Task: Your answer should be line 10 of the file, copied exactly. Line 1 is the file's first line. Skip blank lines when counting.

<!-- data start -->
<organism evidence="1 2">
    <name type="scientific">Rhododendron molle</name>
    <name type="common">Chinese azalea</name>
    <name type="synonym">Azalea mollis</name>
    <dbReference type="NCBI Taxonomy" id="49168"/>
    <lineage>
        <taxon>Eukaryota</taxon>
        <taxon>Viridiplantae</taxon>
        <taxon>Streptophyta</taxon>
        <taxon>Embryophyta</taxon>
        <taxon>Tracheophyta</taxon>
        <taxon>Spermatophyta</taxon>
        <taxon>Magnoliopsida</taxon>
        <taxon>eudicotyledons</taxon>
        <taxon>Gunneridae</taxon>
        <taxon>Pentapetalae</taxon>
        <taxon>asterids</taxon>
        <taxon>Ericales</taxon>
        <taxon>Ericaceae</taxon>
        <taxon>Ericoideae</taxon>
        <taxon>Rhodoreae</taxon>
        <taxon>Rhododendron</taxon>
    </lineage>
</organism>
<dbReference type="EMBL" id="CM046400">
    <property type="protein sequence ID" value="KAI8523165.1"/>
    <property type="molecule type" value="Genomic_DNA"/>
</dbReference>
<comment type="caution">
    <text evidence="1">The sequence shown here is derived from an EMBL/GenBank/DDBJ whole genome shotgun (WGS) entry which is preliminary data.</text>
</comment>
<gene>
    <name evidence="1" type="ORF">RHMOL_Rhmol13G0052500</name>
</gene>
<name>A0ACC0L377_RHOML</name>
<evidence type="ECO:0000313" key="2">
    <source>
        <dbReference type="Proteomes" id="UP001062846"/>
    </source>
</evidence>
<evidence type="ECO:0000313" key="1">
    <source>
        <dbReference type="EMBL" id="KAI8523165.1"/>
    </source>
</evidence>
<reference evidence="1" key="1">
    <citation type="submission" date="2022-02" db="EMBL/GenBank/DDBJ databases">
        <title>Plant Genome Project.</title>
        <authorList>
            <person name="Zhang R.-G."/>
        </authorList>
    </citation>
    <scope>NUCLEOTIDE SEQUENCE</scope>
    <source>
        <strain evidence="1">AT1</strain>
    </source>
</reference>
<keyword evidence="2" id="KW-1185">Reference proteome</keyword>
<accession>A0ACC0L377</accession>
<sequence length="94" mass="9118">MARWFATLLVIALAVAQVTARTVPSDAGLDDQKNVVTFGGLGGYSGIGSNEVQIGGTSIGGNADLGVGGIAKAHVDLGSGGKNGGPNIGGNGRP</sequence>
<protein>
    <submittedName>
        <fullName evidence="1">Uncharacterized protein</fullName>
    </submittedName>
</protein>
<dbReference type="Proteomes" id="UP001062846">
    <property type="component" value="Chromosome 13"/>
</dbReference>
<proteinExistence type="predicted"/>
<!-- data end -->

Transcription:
        <taxon>Embryophyta</taxon>